US space agency and scientists say sample taken from Bennu contains abundant water and carbon, as well as iron minerals.
A sample of material collected from the surface of the near-Earth asteroid Bennu has been found to contain abundant water and carbon, the US space agency NASA said, offering more evidence for a theory that life on Earth was seeded from outer space.
The findings were announced on Wednesday as NASA gave the public a first glimpse of what scientists found inside a sealed capsule that was returned to Earth last month after carrying material scooped from the 4.5-billion-year-old asteroid’s surface by the OSIRIS-REx spacecraft.
“This is the biggest carbon-rich asteroid sample ever returned to Earth,” NASA administrator Bill Nelson said at a press event at the Johnson Space Center in Houston, where the first images of black dust and pebbles were revealed.
Carbon accounted for almost 5 percent of the sample’s total weight, and was present in both organic and mineral form, while the water was locked inside the crystal structure of clay minerals, Nelson said.
The findings were made through a preliminary analysis involving scanning the sample with electron microscopy, X-ray computed tomography and more.
The preliminary results point to a likelihood of further discoveries that could buttress the hypothesis that early Earth was seeded with the primordial ingredients for life by celestial objects such as comets, asteroids and meteorites that bombarded the young planet.
“The secrets held within the rocks and dust from the asteroid will be studied for decades to come, offering insights into how our solar system was formed, how the precursor materials to life may have been seeded on Earth, and what precautions need to be taken to avoid asteroid collisions with our home planet,” NASA said in a statement.
More carbon than expected and an abundance of water were found in the 4.5-billion-year-old asteroid sample returned to Earth by #OSIRISREx. The two combined could mean that the building blocks for life on Earth might be locked in these rocks: https://t.co/IY6QfXXqeT pic.twitter.com/olxjDQG6bm
— NASA (@NASA) October 11, 2023
“This stuff is an astrobiologist’s dream,” said senior NASA scientist Daniel Glavin. Early analysis found the material seems to be “loaded with organics”, he said.
The early findings are the outcome of the seven-year roundtrip that the Osiris-REx spacecraft made to the surface of Bennu before dropping off its collected sample in a sealed capsule that was parachuted back to Earth last month.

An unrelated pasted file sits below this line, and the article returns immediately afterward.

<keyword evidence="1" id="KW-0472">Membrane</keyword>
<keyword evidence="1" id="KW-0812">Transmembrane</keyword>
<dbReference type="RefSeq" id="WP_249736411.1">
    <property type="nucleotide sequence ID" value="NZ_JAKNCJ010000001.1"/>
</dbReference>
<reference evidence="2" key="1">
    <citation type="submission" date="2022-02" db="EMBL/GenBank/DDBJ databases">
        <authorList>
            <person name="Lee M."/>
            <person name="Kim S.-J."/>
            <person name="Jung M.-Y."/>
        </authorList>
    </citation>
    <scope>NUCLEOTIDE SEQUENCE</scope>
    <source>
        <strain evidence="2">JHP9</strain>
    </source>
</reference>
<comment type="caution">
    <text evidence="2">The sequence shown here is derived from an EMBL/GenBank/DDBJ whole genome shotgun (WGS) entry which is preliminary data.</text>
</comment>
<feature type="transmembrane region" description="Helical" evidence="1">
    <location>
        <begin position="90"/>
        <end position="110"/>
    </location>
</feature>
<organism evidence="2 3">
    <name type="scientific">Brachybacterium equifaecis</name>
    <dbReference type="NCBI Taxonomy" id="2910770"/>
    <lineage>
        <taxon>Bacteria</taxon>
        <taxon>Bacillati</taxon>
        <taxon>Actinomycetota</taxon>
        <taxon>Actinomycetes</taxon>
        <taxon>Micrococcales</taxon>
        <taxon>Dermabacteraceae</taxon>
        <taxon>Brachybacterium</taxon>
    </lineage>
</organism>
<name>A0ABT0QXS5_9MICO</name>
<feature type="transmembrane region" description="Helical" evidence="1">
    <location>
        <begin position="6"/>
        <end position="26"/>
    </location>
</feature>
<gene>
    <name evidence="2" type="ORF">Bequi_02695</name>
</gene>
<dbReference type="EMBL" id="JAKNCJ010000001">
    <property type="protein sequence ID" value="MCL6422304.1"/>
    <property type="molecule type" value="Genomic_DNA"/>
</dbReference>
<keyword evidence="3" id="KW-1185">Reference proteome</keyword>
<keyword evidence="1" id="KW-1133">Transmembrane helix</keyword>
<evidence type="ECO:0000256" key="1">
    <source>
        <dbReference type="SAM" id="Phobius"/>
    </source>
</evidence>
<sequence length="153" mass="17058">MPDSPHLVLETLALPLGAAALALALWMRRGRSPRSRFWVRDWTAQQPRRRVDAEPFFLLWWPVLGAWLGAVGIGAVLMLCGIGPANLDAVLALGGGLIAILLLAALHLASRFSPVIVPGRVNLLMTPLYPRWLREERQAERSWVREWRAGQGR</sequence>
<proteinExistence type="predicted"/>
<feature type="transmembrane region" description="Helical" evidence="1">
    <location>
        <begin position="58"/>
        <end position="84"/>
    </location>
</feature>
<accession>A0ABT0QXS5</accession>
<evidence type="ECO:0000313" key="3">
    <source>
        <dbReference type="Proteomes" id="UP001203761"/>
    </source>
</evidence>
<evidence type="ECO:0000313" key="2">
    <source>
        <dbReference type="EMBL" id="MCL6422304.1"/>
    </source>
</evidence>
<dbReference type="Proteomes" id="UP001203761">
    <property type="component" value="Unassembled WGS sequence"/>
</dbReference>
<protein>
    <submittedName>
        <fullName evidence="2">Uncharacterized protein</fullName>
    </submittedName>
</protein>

OSIRIS-REx launched in 2016 and reached Bennu in 2018, then spent nearly two years orbiting the asteroid before venturing close enough to snatch a sample of the loose surface material with its robotic arm in October 2020.
No one at Wednesday’s event got to see any of the samples firsthand – just photos and video. The asteroid pieces remain behind locked doors in a new lab at the space centre, accessible only to scientists in protective gear.
The images of the sample displayed showed a loose cluster of small charcoal-coloured rocks, pebbles and dust found to have been left in the outer portion of the spacecraft’s sample storage canister. Technicians are still methodically disassembling the canister containing the bulk of the specimen, a process expected to take two more weeks.
But the “bonus” sample of overflow material was immediately examined, said Dante Lauretta, principal mission investigator at the University of Arizona. What scientists found was material high in carbon, nearly 5 percent by weight of an element essential to all life on Earth, as well as water molecules locked in the crystallised structure of clay fibres, Lauretta said.
Scientists also discovered iron minerals in the form of iron sulfides and iron oxides, “which themselves are indicative of formation in a water-rich environment”, Lauretta said at a later news briefing.
The asteroid, Bennu, discovered in 1999, is described by scientists as a relatively loose clump of rocky material, like a rubble pile, held together by gravity. It measures about 500 metres across (0.3 miles).
Like other asteroids, Bennu is a relic of the early solar system. Because its present-day chemistry and mineralogy are virtually unchanged since its formation, it holds clues to the origins and development of rocky planets such as Earth and could prove central to studies of astrobiology.
In the months ahead, the overall asteroid sample is to be parcelled out into smaller specimens promised to some 200 scientists in 60 laboratories around the world.